Longtime Aspen fixture, ballet founder Lita Heller passes away at California home
Lita Warner Heller, a well-known philanthropist and entrepreneur who along with her husband were big supporters of many Aspen institutions, died earlier this month surrounded by her family at her California home. She was 92.
Heller, who moved to Aspen in the mid-1970s with her husband, spent nearly 40 years in the valley and gave time and money to a number of local nonprofit groups. She was married to Mort Heller for 50 years before he died in November 2010. Lita died peacefully in her sleep April 10, her son Michael Hiatt said Friday.
The family first came to Aspen for a ski vacation in the early 1970s and his parents became hooked, Haitt said.
“One of our big, big family trips was to Aspen, and Lefty Brinkman had a place called the Lodge,” Haitt said in a phone interview. “When all of the kids had or were close to graduating, she moved from their home in Bel Air to full-time in Aspen around the mid-1970s.”
Once here, the Hellers were major supporters of the Aspen Music Festival, Aspen Institute, Aspen Medical Foundation and the Aspen Art Museum among others.
She helped develop the cultural arts, specifically bringing modern dance and ballet to the Aspen community, the family said. Lita Heller was a founder and helped launch the Aspen Ballet Co., which now is the Aspen Santa Fe Ballet Co.
“She loved the Aspen ballet. The ballet was very, very dear to her,” Haitt said. “She was passionate about her riding and her horses in Aspen.”
Aspen Sante Fe Ballet co-director Jean-Philippe Malaty met Heller 23 years ago when he and Tom Mossbroucker helped start the current company. He said when they came to town they were told they had to meet Heller.
“Back then it really took some grit and vision to think ballet was going to catch on in Aspen. She was a little bit bigger than life,” Malaty said. “When we came to town, we were clearly told we had to meet Lita Heller.”
He said she came out to see the dancers last year when they were in Los Angeles.
“Really, patrons who love dance the way she did, it’s rare. She was a staple for our community. She had a young mind, and she loved the way dance was evolving and changing,” Malaty said. “She wasn’t stuck in the past. She moved on with the ages.”
In 2008, Heller was honored by Aspen Film when it hosted a dinner to recognize her and her family during a filmfest. The evening included a screening of the film, “The Brothers Warner,” which was about her father, Sam Warner, and his family that started Warner Brothers. The film was written and directed by Heller’s niece, Cass Warner.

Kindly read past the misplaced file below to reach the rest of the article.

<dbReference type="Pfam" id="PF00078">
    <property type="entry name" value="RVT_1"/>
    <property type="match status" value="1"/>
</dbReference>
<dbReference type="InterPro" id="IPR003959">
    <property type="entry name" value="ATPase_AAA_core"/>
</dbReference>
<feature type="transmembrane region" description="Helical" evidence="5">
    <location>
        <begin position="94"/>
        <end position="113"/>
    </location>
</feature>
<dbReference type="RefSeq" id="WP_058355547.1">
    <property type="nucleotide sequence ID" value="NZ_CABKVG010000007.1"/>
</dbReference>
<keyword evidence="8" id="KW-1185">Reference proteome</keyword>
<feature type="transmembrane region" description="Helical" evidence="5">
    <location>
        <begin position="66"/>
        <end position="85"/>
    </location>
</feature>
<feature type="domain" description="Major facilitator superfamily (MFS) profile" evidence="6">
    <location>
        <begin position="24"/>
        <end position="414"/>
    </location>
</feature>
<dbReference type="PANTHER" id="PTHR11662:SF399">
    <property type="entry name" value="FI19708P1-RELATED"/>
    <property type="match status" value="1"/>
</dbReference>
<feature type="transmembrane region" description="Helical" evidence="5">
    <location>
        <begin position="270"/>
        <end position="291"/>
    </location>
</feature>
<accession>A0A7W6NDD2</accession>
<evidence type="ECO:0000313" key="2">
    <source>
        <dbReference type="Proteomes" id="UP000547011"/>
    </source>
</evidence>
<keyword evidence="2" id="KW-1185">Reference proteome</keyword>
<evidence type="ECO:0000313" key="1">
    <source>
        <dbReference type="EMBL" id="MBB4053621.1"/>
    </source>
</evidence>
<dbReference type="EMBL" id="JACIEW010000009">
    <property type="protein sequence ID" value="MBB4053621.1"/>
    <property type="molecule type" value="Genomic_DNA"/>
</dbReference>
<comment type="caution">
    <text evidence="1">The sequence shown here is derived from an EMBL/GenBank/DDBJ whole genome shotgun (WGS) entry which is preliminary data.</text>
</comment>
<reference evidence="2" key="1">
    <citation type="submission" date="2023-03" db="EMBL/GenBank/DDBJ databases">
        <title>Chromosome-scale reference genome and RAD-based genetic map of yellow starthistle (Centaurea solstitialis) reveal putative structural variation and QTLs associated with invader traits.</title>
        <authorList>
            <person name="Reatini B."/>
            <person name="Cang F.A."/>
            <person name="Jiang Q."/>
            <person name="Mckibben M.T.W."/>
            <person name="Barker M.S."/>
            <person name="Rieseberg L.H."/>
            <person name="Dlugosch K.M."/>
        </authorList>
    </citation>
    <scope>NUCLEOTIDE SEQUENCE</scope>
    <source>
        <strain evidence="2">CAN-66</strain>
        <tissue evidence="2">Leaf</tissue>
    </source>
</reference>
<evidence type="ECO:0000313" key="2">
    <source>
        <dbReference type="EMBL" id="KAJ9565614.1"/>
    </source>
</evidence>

Sam Warner was one of the Warner Brothers of Hollywood fame and since he died young at age 40, she was raised by his brother, Harry Warner. Her mother, Lina Basquette, was a child actress and dancer with the Ziegfield Follies but was asked to let Lita stay with the Warner family.
“One of the beautiful things about Harry was that he wanted to take care of the whole family,” Lita Heller said in a 2008 interview in connection with the film.
Heller, who graduated from Beverly Hills High School at age 16 and went to Stanford University, was an equestrian and rode horses much of her life. That love followed her to Colorado and she was a big supporter of equestrian groups in the Roaring Fork Valley. She said the loves of her life were her dogs and her horses.
“When I was little … (Harry) bought me the first bullmastiff in California. It’s in all the books. I’ve had 11 mastiffs or 12 since then,” Heller said in the 2008 interview. “So the two greatest things in my life were my horses and my dogs.”
A young Los Angeles socialite, she married her first husband, Los Angeles and Cedars/Sinai Hospital (then Cedars of Lebanon) Surgeon Dr. Nathan Hiatt. They divorced in 1957 with three children. She later met real estate developer and banker Mort Heller and they were married in 1960.
She is survived by three children, Samuel Warner Hiatt, Michael Hiatt and Vicki Ann Hiatt; two step children Robin Heller Moss and Richard Mark Heller; and an extended family of four grandchildren and five great-grandchildren.
“She provided an amazing life for us. She was a bigger than life person,” Michael Hiatt said.
Funeral services Monday in California are private. In lieu of flowers, the family asks that donations be made in Lita’s name to Aspen Santa Fe Ballet, Windwalker for Horses in Carbondale and Lucky Day for Dogs in Aspen.
Support Local Journalism
Support Local Journalism
Readers around Aspen and Snowmass Village make the Aspen Times’ work possible. Your financial contribution supports our efforts to deliver quality, locally relevant journalism.
Now more than ever, your support is critical to help us keep our community informed about the evolving coronavirus pandemic and the impact it is having locally. Every contribution, however large or small, will make a difference.
Each donation will be used exclusively for the development and creation of increased news coverage.
Start a dialogue, stay on topic and be civil.
If you don't follow the rules, your comment may be deleted.
User Legend: Moderator Trusted User
Mario Ruiz came to Aspen Highlands from Bariloche through the ski patrol exchange as part of the Sister Cities program last winter. He quickly ingrained himself with the Highlands patrol. Ruiz was killed July 27 in an avalanche while working at his home ski area. The Highlands patrol is raising funds for his family.